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I have Windows 7 Home Premium (64 bit) OS installed. My motherboard is able to handle up to 32 GB of RAM.

I recently upgraded my computer to 20 GB of RAM, but the computer says installed RAM is 20 GB (16 GB usable).

I have four slots on the MB, and I installed two 8 GB RAM closest to the CPU and two 2 GB RAM on the remaining slots.

I made sure the RAM are the same (DDR3 1600 MHz)

What am I doing wrong? Why am I seeing this issue in my computer's Control Panel Home?

Just in case it matters, I also installed GTX 770 GPU 2 GB memory.

Here is the specification on my motherboard: http://www.asus.com/Motherboards/P8P67_LE/specifications/.

  • 1
    Could you post more info, like chipset and mobo? The GTX 700 series will use up to 2GB of system RAM but not unless it needs to. – Louis Sep 14 '14 at 2:30
  • 5
    Dream on. I would personally upgrade to windows 8, which handles resources much better then windows 7 anyway AND makes the last 4GB available too. win-win situation. – Viezevingertjes Sep 15 '14 at 13:29
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    I'm so used to working with Windows 7 I don't have the patience to learn Windows 8. My parents have Windows 8 and it's been frustrating for me to use. – Chairman Meow Sep 15 '14 at 16:30
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    FWIW it appears you don't have the optimal install for your RAM. According to the user manual for your motherboard the slots are labeled A1 (closest to CPU), A2, B1, B2 (farthest from CPU). In other words you have dual channel setup. For fastest (dual channel) operation, you should install the memory in alternating order 8GB (closest to CPU), 2 GB, 8GB, 2GB (farthest). See also Multi-channel Memory. I believe that on Intel boards, the order only affects the speed of the RAM, and does not affect the amount of RAM the OS sees. – chue x Sep 15 '14 at 19:17
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    @MrMichael "win-win". Indeed, so to speak. – imallett Sep 16 '14 at 0:35
124

Windows 7 Home Premium supports up to 16 GB of RAM. That is why only a certain amount is showing as usable.

Your computer supports the extra RAM and does detect it. It's a licensing issue in Windows that makes it only use 16 GB at a time.

Source: Memory Limits for Windows and Windows Server Releases, Physical Memory Limits: Windows 7

  • 1
    Really? Who down voted, and why? – Canadian Luke Sep 17 '14 at 14:52
  • You may be able to use the remaining 4GB. My MB had 12 GB installed and on Win 32 only 3-4 GB were usable. I used XFastRAM to use the remaining GB as a mounted drive. There I placed the pagefile and temporary folders / browser caches. But this was a technical limitation (32 bit vs 64 bit), while yours is a license-related issue. But maybe you could be lucky enough to find a similar alternative. – Daniel F Sep 18 '14 at 21:36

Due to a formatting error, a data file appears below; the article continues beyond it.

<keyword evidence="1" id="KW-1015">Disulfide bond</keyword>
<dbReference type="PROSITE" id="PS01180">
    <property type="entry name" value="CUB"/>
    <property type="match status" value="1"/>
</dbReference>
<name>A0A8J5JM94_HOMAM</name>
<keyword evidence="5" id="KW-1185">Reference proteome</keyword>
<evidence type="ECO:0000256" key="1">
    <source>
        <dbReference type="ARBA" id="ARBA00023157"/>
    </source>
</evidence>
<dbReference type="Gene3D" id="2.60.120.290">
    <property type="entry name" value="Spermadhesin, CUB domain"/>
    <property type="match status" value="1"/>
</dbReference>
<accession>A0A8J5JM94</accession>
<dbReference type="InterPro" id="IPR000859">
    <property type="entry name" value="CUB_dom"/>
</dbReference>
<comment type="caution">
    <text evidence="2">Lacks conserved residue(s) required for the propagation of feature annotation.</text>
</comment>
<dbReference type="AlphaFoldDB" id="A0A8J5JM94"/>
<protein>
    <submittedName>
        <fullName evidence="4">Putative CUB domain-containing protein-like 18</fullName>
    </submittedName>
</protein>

0

This list represents the amount of memory that the various hardware devices installed in your system have reserved so that they can communicate with the operating system. Of course, memory reserved for hardware is essentially locked and as such is not available to the memory manager.

Typically, the amount of hardware reserved memory ranges from 10 MB to 70 MB, but it can vary depending on the system's hardware configuration and might be several hundred MBs. Examples of components that can affect the amount of memory reserved include:

  • System BIOS
  • Motherboard resources, such as I/O advanced programmable interrupt controller (APIC)
  • Sound cards or any other devices that require memory-mapped I/O
  • PCI Express (PCIe) bus
  • Video card
  • Various chipsets
  • Flash devices

Just for the verification, go to "Resource Monitor" and select the 'Memory' Tab. And look for this thing 'Hardware Reserved' which might be colored gray. It should tell how much memory is reserved for hardware (you can't release that memory).

  • 11
    I've edited in the contents of your other answer. Feel free to edit your answers to add more information, rather than posting a fresh answer. On a non-threaded format like SE, that can get VERY confusing. – Journeyman Geek Sep 14 '14 at 6:30
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    This is true, but it's not the answer to this question. It is definitely not reserving 4 GB for the hardware. The problem is, as stated in the other answer, that the Home Premium edition of Windows 7 supports only 16 GB of RAM. – reirab Sep 16 '14 at 15:05
-2

click start, in RUN type msconfig then click > boot tab > advanced options > uncheck the boxes for maximum memory and CPU

Close msconfig

Restart

  • 2
    Can you explain how this answers the question? Did you read the accepted answer? – fixer1234 Feb 22 '15 at 8:05

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